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A Hoard of Copper Plates: Patronage and the Early Valkhā State
Published in -
Volume: 31
Issue: 1
Pages: 1 - 29
The horizontal spread of the state society accompanying the institution of land grants leading to the formation of a monarchical state polity is frequently witnessed during c. 300–600 CE. Among the many new and small kingdoms which surfaced during the time of the Guptas was the kingdom of Valkhā in Central India located on the banks of the Narmada. The kingdom, as it appears from their land grants, was situated on both sides of the Narmada river, at the southern periphery of the important Gupta strongholds in central India (Airikiṇa, Eran) and beyond the northern frontier of the Vākāṭakas kingdom to the south. In case of the Valkhā kingdom, it appears that in the process of transition from a pre-state to a state, it can be placed in a category where, with the formation of the kingdom around the mid-fourth century CE, Valkhā has just transcended the pre-state stage and could be placed in the genre of an early state. We seek to understand the early character of the Valkhā state through the lens of twenty-seven copper plates found together in a hoard and five others published in a scattered manner. It goes to the credit of K.V. Ramesh and S.P. Tewari who edited the plates in 1990 and revealed the names of the rulers of Valkhā. Through a reading of these charters we seek to understand the emergence and growth of the Valkhā state. Due to the donations, the donee assumes a significant position and so the nature of patronage of the Valkhā rulers becomes central to our study. © 2015, Jawaharlal Nehru University. All rights reserved.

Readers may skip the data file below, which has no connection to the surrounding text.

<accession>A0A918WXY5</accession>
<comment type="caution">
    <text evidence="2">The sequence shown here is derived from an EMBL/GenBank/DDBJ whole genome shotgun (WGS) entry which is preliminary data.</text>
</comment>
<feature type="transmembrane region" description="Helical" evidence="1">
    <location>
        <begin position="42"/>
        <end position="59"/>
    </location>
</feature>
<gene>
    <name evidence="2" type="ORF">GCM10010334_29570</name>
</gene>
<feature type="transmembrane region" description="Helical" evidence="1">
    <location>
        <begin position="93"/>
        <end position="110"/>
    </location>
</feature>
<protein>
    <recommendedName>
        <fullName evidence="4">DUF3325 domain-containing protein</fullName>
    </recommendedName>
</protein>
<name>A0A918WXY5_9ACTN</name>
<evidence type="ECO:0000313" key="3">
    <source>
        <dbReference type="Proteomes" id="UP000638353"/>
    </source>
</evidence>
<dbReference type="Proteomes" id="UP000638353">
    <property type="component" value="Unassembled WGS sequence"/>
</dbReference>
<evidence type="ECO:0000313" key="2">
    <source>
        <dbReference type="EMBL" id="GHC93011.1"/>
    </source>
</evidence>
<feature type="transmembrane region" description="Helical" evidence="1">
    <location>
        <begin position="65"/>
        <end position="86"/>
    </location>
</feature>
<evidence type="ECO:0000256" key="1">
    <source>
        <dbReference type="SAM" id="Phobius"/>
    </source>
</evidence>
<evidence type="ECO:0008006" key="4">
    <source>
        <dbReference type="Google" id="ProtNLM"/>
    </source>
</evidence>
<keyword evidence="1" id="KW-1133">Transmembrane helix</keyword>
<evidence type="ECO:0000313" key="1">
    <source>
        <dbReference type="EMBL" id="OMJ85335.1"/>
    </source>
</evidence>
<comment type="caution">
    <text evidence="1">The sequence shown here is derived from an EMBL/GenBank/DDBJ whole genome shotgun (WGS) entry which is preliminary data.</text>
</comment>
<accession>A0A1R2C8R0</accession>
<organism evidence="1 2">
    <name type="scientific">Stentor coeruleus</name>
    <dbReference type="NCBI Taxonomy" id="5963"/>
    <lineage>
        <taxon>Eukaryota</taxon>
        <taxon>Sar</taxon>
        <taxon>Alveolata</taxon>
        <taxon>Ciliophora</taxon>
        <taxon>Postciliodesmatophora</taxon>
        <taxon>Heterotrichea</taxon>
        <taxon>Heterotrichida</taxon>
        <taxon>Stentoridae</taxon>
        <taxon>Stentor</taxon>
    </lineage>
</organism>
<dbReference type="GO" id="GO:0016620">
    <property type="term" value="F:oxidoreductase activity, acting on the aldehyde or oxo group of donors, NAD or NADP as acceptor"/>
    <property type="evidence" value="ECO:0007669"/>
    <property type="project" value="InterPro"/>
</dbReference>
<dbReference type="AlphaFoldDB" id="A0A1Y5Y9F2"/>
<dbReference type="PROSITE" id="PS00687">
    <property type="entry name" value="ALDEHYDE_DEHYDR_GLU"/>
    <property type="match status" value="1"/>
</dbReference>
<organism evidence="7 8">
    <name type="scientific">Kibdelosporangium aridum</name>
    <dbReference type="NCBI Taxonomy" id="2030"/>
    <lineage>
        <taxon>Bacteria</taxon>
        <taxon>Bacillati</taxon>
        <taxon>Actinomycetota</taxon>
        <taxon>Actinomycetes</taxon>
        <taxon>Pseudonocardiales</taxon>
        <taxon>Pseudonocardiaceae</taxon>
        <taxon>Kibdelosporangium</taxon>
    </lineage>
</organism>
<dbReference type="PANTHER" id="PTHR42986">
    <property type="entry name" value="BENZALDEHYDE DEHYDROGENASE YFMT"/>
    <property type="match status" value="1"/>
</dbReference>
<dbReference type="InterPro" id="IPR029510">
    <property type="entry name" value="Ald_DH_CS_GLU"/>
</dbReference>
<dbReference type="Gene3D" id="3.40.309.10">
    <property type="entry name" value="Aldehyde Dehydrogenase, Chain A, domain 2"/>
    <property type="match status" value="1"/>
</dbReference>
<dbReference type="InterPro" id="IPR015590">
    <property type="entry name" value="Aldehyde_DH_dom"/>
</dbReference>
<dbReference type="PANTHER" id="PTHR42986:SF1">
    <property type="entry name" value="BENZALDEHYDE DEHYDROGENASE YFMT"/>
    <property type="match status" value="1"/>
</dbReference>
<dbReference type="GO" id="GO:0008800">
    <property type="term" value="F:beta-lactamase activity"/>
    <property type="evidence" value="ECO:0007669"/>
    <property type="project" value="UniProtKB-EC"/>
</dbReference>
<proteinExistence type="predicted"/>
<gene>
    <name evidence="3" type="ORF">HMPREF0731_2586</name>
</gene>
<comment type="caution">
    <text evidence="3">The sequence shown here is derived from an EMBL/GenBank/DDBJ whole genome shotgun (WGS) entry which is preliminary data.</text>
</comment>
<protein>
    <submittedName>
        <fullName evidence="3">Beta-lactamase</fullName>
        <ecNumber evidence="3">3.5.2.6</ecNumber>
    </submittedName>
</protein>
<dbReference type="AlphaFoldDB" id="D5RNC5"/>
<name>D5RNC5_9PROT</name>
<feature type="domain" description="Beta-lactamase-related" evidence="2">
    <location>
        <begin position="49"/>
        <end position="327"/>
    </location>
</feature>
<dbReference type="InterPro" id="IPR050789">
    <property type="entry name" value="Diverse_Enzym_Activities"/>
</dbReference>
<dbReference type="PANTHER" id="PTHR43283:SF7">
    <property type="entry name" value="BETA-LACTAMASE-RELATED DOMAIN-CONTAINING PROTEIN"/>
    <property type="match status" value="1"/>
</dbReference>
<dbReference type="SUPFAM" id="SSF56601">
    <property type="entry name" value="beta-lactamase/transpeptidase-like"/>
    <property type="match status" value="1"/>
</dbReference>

About the journal
JournalStudies in History
Open AccessNo